Information sources and search strategy
Study selection and data collection process
On Er:YAG laser irradiation, the eradication of Enterococcus faecalis ranged from 98.8 up to 99.99% using 2.5–6% NaOCl. That bacteria eradication ranged from 98.5 up to 99.997% for ultrasonic irrigation in combination with 2.5–6% NaOCl [26, 33, 49, 55]. The bacterial reduction reached 71.4% for ultrasonic irrigation and 90.2% for LAI using water irrigation solution, while 69.8–78.1% was recorded for ultrasonic irrigation and 91.9–97.6% under saline solution irrigation [26, 33, 56].
On the ultrasonic irrigation, the percentage of bacteria eradication ranged from 1.92 up to 69.3%, being the highest percentages recorded for 3%NaOCl-17%EDTA-3%NaOCl solutions followed by 6%NaOCl-18%Etidronic acid and 3%NaOCl-17%EDTA solutions . The use of 6%NaOCl-18%Etidronic acid solutions provided the highest percentage of bacteria eradication, followed by 3%NaOCl-17%EDTA-3%NaOCl, 3%NaOCl-17%EDTA, and saline solutions.
On the Er,Cr:YSGG laser, the decrease of Enterococcus faecalis was recorded at around 99.96–99.99% in 2.5% NaOCl irrigation [10, 11]. Mean values of colony-forming unit (CFU/cm2) were recorded at 2.24 × 102 when Er,Cr:YSGG laser was combined with 0.5% NaOCl or 4% NaOCl and 15% EDTAC solutions, while 1.38 × 105 CFU/cm2 was measured for Er,Cr:YSGG laser irradiation free of disinfection solution, and 2.37 × 104 CFU/cm2 was recorded for ultrasound with 0.5% NaOCl or 4% NaOCl and 15% EDTAC solutions [60‐62].
The smear layer removal with the use of a Er,Cr:YSGG laser was recorded at 1 mm from the apex. The percentage of samples that revealed dentinal tubules open and clean (no smear layer) was around 10% for passive ultrasonic irrigation, 100% for LAI (60 s activation and 30/.02 file), 30% for LAI (30 s activation, 30/.02 file), and 50% for LAI (60 s activation, 20/.02 file) . Also, the removal of the smear layer was achieved when using ultrasonic irrigation [20‐22, 45, 51].
Er:YAG laser irradiation combined with 5% NaOCl and 17% EDTA solutions showed penetration depth mean values of 961 μm into canal dentin using the LAI PIPSTM approach, while a 722 μm penetration depth was recorded for LAI SWEEPSTM. Passive ultrasonic reached a mean penetration depth of 823 μm in canal dentin .
Study design/bacteria growth conditions and analyses
Laser irradiation parameters
Shan et al. (2022)
Comparison of the effectiveness of three disinfection measures including conventional irrigation, ultrasonic assisted irrigation, and ER:YAG laser-assisted irrigation through conventionally or minimally invasive access.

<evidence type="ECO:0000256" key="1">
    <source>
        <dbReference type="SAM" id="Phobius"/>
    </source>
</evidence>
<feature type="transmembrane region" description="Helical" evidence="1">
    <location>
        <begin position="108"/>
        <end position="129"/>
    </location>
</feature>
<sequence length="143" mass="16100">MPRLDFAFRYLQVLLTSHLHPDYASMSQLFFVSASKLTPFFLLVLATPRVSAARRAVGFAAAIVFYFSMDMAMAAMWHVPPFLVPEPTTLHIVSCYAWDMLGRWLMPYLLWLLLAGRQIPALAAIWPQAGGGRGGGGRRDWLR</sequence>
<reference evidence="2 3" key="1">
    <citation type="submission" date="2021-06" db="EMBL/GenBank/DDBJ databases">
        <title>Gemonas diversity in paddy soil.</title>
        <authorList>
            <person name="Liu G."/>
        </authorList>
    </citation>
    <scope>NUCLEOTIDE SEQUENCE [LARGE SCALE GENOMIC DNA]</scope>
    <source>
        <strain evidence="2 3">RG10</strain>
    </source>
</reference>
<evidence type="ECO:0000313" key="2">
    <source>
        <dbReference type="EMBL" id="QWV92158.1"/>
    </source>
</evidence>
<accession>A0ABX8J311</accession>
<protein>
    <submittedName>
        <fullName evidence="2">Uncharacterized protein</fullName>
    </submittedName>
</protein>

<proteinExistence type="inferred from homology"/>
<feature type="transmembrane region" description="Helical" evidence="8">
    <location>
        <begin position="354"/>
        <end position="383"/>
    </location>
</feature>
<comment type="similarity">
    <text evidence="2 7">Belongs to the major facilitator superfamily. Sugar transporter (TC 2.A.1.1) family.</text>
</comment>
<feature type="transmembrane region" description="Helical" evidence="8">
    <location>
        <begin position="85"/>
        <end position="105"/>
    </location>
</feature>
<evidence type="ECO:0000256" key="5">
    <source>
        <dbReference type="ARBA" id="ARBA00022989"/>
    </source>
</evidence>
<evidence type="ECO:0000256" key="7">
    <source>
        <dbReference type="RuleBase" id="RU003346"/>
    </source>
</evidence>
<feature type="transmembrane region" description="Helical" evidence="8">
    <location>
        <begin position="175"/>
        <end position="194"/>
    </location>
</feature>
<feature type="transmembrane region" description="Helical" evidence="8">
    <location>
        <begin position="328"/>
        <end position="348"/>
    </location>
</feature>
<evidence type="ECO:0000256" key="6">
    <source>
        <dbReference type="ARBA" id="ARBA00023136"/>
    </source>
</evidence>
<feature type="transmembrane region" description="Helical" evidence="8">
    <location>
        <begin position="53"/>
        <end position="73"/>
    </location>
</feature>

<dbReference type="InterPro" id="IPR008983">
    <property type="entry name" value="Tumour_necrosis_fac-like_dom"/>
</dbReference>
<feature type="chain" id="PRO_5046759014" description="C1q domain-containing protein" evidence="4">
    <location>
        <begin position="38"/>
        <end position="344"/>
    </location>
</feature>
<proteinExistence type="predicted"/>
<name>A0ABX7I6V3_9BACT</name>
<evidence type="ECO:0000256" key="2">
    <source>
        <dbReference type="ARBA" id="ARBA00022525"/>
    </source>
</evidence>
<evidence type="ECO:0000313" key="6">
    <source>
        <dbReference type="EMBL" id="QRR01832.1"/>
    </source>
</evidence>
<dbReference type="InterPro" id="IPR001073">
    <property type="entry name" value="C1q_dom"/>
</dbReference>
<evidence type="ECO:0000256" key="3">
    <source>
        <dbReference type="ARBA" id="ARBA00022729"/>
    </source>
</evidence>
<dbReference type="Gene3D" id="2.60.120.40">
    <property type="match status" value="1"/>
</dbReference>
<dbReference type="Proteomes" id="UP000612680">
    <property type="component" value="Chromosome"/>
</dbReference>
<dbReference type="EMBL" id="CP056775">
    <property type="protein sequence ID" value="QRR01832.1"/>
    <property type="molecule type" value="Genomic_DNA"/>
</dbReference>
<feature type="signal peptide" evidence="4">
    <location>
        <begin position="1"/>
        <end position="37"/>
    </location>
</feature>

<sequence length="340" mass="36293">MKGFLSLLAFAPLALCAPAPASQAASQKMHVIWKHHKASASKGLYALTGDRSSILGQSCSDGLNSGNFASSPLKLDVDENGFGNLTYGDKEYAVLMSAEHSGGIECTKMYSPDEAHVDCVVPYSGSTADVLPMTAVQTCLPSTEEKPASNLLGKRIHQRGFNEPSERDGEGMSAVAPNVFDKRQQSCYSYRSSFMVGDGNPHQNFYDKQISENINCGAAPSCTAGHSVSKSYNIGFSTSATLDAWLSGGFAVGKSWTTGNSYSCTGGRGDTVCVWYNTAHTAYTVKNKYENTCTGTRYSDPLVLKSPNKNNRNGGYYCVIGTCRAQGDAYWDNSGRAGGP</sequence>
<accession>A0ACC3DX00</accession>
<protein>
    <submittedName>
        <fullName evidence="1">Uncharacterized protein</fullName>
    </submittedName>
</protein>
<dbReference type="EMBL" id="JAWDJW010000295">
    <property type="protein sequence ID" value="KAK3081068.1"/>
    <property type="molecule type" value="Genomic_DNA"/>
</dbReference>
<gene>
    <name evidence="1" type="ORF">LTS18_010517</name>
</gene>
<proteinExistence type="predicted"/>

66 extracted maxillary first molars were randomly divided into (A) conventional irrigation (CI), (B) passive ultrasonic agitation (PUI), and (C) Er:YAG laser-activated irrigation (LAI).
E. faecalis infection model was established inside all root canals after instrumentation was performed up to ProTaper Universal F2.
CFU per milliliter was calculated.
2940 nm Er:YAG (Fotona LightWalker, Fotona, Slovenia) laser was set to SSP mode, 20 mJ, 15 Hz, 0.3 W, fitted with a 21-mm-long, 400-micron endodontic conical fiber tip, and the fiber tip was placed in the center of the pulp chamber without contact with the bottom of the pulp chamber.
Suprasson P5 ultrasonic K25/25 mm (Acteon, France) at an energy level of 6. The irrigation tip was used with up and down motion without touching the root canal wall for 20 s. Each canal was ultrasonically agitated 3 times and rinsed with 2 mL of normal saline as the final step.
1% NaOCl and 17% EDTA
The disinfection effect of Er:YAG laser- or ultrasonic-assisted computer-guided minimally invasive access is similar to conventionally invasive access, and Er:YAG laser was better than ultrasonic in removing bacteria from dentinal tubules and it is more suitable for minimally invasive root canal treatment.
Aung et al. (2021)
Evaluating the effectiveness of Er:YAG laser-activated irrigation (LAI) for cleaning the apical root canal area beyond a ledge.
88 human maxillary molars with either a mesiobuccal or distobuccal canal. Following instrumentation to a size of 25/0.02 taper, a ledge was created at 2.2–0.7 mm short of the apex and checked using micro-CT. Samples were divided into four groups: syringe irrigation (SI), ultrasonic-activated irrigation (UAI), agitation with the XP-endo Finisher (XP), and LAI. The remaining debris and smear layer at apical 1-mm region were analyzed by SEM.
2940 nm Er:YAG (MEY-1-A, Morita Manufacturing, Japan) was set to SSP mode, 20 mJ/s (0.6W), 20s exposure time, 300 μs pulse duration, fitted with a 21-mm-long, 200-micron endodontic conical fiber tip (R200T). The fiber tip was placed up to the ledge within the tooth root canal.
Stainless-steel ultrasonic tip (SC Point 4; 19 mm, u = 200 lm; Osada) is placed up to the ledge and activated with a gentle up-and-down movement without touching the canal walls at a power setting of 3 (at a frequency of 30 kHz and 3.6 W) for 20 s after each 3 mL irrigation.
9 mL of 6% NaOCl
6 mL of 6% NaOCl plus 3 mL of 14.3% EDTA
In the apical area of ledged canals, the cleaning efficacy of Er:YAG LAI with/without EDTA was higher than SI and XP but was comparable with UAI.
Aydin et al. (2020)
Comparison of the antimicrobial effects of two different irrigation solutions activated with Er,Cr:YSGG laser or an ultrasonic system and photodynamic therapy on Enterococcus faecalis.